Objective. To determine the relationship between pacifier use at 1 month of age to the duration of breast-feeding to 6 months of age.
Design. Longitudinal study of infants from birth to 6 months of age.
Population. Six hundred five rooming-in infants born at the largest hospital in Guarujá, São Paulo, Brazil, during January and February 1993.
Main outcome measures. Prevalence of breast-feeding (exclusive, predominant, and complementary) at 1, 4, and 6 months of age.
Results. Relative risk for weaning between 1 and 6 months of age was 3.84 (95% confidence interval 2.65-5.50) for pacifier users at 1 month of age, compared with nonusers. When an adjustment was made for possible confounding variables through Cox regression analysis, the relative risk dropped to 2.87 (95% confidence interval 1.97-419).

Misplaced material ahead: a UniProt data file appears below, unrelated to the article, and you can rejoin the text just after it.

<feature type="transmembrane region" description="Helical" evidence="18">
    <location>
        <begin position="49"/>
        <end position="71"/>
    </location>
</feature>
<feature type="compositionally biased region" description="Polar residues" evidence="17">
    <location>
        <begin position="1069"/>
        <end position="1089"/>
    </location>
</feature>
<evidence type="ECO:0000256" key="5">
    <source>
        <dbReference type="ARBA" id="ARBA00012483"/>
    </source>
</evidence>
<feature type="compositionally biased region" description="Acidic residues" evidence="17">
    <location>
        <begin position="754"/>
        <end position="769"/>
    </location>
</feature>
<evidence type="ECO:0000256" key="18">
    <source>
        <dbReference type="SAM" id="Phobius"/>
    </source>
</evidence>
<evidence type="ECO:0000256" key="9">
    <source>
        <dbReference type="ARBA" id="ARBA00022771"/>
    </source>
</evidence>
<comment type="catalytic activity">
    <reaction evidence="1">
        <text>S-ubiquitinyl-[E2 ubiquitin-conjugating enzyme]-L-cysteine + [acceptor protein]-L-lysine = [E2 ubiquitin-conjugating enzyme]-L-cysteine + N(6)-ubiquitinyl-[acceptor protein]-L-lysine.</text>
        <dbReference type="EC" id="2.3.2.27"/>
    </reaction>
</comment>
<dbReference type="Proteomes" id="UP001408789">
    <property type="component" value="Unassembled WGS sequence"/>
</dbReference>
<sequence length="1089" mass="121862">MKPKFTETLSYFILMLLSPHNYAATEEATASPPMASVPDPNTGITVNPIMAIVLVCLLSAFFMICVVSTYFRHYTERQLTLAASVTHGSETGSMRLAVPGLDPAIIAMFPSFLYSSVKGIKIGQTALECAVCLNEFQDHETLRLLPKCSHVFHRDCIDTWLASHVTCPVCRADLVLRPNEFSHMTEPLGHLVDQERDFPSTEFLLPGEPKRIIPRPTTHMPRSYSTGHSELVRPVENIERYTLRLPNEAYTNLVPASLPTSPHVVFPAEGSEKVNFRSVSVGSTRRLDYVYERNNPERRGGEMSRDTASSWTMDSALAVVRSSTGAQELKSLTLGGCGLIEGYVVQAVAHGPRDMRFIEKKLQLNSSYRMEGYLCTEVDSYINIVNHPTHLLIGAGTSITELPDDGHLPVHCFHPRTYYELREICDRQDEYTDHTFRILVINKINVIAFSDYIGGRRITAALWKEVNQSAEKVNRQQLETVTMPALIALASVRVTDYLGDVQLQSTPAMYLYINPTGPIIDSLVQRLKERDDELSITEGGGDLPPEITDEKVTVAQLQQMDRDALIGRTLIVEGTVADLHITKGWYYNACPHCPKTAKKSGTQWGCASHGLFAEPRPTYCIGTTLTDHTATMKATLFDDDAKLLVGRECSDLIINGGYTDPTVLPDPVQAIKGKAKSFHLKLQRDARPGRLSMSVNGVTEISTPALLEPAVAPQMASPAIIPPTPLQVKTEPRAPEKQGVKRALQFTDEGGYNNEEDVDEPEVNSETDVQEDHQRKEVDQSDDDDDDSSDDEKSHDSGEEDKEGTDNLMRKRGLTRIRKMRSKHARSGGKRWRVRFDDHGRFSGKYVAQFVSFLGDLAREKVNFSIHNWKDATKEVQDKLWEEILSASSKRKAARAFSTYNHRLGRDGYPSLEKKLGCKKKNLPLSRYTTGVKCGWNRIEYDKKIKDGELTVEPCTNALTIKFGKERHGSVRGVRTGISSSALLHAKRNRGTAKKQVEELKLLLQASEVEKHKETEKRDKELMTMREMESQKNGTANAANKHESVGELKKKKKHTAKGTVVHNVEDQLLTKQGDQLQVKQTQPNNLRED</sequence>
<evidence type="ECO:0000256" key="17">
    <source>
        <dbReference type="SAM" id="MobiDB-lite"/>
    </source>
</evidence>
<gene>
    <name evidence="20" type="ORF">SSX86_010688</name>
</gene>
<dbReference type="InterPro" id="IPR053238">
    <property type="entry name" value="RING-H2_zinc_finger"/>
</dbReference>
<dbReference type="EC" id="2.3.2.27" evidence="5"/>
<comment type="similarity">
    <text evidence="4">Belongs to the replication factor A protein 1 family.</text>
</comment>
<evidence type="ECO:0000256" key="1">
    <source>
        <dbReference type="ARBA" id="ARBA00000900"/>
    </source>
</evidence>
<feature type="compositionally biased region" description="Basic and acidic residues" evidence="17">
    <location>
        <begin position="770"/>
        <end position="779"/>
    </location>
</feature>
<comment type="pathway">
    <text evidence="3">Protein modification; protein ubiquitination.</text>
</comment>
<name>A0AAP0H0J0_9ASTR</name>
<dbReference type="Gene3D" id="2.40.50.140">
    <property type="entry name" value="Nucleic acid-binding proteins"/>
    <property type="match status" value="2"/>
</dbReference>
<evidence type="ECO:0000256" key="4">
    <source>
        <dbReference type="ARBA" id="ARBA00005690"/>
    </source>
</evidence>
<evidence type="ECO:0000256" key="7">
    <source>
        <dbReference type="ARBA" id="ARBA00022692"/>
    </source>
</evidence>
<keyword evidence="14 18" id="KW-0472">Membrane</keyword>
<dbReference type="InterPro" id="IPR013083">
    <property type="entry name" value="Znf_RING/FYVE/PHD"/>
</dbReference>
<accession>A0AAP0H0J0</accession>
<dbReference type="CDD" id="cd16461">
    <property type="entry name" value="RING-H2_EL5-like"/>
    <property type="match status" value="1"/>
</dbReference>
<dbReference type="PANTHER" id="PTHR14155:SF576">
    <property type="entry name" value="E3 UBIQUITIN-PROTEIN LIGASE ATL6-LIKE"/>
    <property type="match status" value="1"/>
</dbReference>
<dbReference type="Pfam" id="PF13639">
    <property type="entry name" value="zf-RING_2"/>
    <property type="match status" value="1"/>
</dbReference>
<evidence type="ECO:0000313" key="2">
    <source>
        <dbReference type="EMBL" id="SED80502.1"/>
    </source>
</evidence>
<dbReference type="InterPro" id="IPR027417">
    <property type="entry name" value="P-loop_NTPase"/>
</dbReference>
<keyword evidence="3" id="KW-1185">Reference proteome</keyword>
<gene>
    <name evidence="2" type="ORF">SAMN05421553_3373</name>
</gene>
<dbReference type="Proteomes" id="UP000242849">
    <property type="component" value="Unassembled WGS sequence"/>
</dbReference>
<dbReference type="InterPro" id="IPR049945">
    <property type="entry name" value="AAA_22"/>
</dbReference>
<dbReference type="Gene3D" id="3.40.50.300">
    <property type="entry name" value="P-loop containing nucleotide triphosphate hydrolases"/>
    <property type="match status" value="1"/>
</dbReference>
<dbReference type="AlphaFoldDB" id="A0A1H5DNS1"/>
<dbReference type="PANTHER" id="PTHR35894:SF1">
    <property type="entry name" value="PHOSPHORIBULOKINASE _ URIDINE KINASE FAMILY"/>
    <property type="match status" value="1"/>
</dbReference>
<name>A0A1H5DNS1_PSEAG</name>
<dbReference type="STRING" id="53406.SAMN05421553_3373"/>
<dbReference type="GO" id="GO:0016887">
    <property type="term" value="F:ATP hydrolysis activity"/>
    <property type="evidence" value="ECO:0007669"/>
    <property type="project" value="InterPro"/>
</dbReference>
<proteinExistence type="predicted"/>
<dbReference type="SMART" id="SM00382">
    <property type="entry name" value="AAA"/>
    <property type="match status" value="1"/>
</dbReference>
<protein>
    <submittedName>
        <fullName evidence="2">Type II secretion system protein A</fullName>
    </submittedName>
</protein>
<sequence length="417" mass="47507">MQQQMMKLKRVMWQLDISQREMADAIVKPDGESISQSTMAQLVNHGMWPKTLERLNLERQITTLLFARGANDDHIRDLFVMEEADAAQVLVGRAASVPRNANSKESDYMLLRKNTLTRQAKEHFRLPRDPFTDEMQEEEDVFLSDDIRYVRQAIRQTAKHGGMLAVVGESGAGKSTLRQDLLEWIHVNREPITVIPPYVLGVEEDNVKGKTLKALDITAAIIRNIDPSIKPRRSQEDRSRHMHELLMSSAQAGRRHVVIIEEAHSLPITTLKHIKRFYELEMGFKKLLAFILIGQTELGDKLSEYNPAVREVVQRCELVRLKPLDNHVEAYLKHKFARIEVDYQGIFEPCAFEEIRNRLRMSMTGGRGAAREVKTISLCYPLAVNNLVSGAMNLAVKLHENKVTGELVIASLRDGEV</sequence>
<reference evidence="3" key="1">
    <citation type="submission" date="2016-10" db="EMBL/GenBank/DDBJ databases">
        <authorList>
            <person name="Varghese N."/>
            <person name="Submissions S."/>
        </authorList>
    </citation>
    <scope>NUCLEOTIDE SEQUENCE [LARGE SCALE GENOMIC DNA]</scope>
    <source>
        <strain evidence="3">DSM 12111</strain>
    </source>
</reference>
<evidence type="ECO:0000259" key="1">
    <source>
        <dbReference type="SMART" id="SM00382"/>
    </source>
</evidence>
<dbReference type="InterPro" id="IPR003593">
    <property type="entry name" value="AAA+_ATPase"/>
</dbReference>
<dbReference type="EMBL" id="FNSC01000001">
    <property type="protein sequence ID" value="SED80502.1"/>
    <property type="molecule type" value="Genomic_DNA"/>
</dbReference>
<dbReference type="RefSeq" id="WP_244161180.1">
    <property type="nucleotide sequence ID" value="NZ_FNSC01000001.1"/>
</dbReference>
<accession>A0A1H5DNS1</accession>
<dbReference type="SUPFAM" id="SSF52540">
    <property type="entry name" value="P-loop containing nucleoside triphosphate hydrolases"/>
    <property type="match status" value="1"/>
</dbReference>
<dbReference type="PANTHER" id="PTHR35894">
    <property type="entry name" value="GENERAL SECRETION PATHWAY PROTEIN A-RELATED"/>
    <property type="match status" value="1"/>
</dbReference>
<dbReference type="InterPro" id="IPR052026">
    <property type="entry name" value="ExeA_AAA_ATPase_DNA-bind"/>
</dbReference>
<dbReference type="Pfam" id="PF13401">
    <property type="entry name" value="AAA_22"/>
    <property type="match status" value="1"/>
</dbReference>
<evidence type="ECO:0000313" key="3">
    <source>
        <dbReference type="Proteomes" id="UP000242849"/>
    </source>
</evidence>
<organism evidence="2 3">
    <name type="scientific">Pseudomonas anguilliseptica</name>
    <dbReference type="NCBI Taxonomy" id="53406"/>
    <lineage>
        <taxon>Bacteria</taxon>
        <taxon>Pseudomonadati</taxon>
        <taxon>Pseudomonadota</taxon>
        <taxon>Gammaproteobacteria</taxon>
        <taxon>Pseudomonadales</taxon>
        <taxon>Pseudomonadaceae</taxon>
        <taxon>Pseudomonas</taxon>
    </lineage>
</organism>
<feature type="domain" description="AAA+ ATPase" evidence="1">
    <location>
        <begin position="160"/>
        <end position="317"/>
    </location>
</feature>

Conclusion. Pacifier use is highly correlated with early weaning, even after controlling for possible confounders. Until it is determined if pacifier use is causally related to weaning or is a marker for other undetermined causes, pacifier use probably should not be recommended for breast-fed infants.
- Received February 14, 1994.
- Accepted July 26, 1994.
- Copyright © 1995 by the American Academy of Pediatrics